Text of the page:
Drug criminalization in the United States has inflicted devastating consequences on users while offering few, if any, benefits to public safety, a Human Rights Watch report released Wednesday found.
The rights group issued a joint call with the American Civil Liberties Union for nationwide decriminalization of all illicit drugs, arguing that criminalization imposes crippling costs upon users, their families, and taxpayers, and drives racial discrimination and human-rights abuses.
“Every 25 seconds in the United States, someone is arrested for the simple act of possessing drugs for their personal use,” the report said.
Nowhere was this concept more powerfully demonstrated than in Texas, where more than 16,000 people were incarcerated in 2015 alone for possessing less than one gram of drugs, according to the report.
Texas defines the possession of such an amount as a “state jail felony,” even though the amount weighs less than a quarter of the contents of a sugar packet.
One of the dozens of inmates interviewed for the report, who was given the pseudonym Matthew Russell, was sentenced to 15 years in state prison for possessing an amount of methamphetamine so small that the laboratory technician couldn’t even measure it.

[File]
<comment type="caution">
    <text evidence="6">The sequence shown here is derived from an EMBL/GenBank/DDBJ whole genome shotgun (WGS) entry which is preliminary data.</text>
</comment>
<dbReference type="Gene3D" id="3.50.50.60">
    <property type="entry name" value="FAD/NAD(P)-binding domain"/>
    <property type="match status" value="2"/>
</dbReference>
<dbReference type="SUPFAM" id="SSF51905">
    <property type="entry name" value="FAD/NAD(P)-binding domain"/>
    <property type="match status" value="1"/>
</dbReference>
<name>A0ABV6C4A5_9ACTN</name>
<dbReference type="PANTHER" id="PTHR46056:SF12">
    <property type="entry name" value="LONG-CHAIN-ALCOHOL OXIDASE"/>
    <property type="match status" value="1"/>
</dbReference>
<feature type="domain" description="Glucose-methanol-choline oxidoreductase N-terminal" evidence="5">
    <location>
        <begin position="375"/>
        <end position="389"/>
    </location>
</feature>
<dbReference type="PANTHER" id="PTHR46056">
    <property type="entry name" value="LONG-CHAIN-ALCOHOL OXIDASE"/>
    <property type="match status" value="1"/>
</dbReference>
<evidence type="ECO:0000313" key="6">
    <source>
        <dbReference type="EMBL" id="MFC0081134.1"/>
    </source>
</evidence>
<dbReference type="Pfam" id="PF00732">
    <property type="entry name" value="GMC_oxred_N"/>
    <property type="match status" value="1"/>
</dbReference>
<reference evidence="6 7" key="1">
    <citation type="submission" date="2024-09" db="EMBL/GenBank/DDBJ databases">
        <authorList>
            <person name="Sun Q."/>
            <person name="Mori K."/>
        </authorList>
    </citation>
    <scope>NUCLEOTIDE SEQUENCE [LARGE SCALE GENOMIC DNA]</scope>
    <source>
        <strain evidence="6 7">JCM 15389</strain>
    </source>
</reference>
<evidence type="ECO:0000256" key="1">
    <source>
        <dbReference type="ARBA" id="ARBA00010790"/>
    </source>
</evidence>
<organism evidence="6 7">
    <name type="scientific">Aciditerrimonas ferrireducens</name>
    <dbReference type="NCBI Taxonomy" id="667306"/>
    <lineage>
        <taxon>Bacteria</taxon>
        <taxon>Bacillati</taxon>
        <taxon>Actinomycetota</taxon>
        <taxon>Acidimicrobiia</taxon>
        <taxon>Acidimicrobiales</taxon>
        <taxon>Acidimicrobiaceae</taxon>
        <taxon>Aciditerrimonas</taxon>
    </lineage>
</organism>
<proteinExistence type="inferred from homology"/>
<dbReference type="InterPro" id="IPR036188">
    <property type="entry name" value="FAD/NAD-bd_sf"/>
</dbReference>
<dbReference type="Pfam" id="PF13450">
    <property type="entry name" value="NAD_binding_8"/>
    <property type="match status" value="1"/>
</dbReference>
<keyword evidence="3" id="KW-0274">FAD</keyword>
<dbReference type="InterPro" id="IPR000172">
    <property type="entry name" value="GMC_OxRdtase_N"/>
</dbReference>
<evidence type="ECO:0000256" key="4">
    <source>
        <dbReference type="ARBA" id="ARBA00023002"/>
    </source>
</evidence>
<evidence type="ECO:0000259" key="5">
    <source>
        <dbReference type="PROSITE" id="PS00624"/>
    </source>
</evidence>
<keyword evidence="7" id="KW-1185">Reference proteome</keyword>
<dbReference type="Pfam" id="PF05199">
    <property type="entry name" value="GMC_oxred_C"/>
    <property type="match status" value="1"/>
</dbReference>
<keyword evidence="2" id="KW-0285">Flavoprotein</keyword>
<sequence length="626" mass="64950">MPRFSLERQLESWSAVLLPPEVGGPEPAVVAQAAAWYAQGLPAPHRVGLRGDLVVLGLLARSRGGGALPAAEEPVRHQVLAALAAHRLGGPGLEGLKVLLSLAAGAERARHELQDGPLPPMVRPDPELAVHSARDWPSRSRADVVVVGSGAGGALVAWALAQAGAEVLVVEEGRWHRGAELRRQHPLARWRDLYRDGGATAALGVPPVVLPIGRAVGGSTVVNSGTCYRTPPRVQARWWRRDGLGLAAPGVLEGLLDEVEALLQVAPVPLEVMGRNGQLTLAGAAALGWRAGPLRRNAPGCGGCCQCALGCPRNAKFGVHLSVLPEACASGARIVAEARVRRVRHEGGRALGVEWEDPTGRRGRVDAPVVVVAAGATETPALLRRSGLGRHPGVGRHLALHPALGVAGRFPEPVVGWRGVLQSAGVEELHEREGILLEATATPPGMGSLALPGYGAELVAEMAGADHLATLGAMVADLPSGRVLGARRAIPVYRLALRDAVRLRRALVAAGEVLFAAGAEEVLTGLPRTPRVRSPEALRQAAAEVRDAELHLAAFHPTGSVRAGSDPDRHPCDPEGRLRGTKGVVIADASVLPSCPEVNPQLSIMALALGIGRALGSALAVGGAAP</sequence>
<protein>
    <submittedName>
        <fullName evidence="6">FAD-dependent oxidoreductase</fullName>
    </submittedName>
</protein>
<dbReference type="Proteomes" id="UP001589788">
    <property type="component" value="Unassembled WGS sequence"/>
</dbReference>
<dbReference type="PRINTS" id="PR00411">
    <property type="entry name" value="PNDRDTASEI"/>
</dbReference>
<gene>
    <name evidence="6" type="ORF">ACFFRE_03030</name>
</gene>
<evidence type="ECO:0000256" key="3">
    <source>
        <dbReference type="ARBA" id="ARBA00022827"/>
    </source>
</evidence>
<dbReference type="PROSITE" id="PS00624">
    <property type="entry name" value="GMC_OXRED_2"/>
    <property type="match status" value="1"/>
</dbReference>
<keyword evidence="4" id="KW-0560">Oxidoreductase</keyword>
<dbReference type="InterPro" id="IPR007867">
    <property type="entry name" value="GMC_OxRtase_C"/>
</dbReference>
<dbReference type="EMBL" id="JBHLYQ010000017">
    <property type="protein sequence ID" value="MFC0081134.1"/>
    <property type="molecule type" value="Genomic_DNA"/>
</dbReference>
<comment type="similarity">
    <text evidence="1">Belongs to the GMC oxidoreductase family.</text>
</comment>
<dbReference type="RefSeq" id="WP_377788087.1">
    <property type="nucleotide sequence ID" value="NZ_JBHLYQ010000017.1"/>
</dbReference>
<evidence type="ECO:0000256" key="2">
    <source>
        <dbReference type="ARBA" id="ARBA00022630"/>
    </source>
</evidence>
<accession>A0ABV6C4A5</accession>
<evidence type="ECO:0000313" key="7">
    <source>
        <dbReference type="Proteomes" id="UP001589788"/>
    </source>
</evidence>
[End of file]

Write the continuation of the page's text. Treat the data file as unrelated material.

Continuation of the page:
It was instead designated a “trace” amount, and the charge was compounded with Russell’s prior felony convictions to result in his lengthy prison term.
“I’m not guilty of what they charged me with. I didn’t have any drugs in my possession,” Russell told the report’s author Tess Borden. “Am I guilty of being a drug user? Yes, I am. Did I use drugs the day before? Yes, I did. I admitted that. But I didn’t have any drugs on me. I shouldn’t be here.”
In some cases, defendants found with drug paraphernalia — like needles, pipes, or empty baggies — were arrested and charged with drug possession simply because the paraphernalia contained trace amounts of drug residue.
The problem in these cases are the prosecutors responsible for handling them, the report argued. Prosecutors have the authority to reduce charges, dismiss cases, refuse to seek sentence enhancements, or offer lenient plea deals.
Police, similarly, have the discretion to not make possession arrests for paraphernalia or residue cases, and judges can also dismiss possession charges in those cases. Yet many states, including but not limited to Texas, take a “lock everyone up” approach, the report found.
“The consequences of that philosophy play out in terms of human lives,” the report argued.
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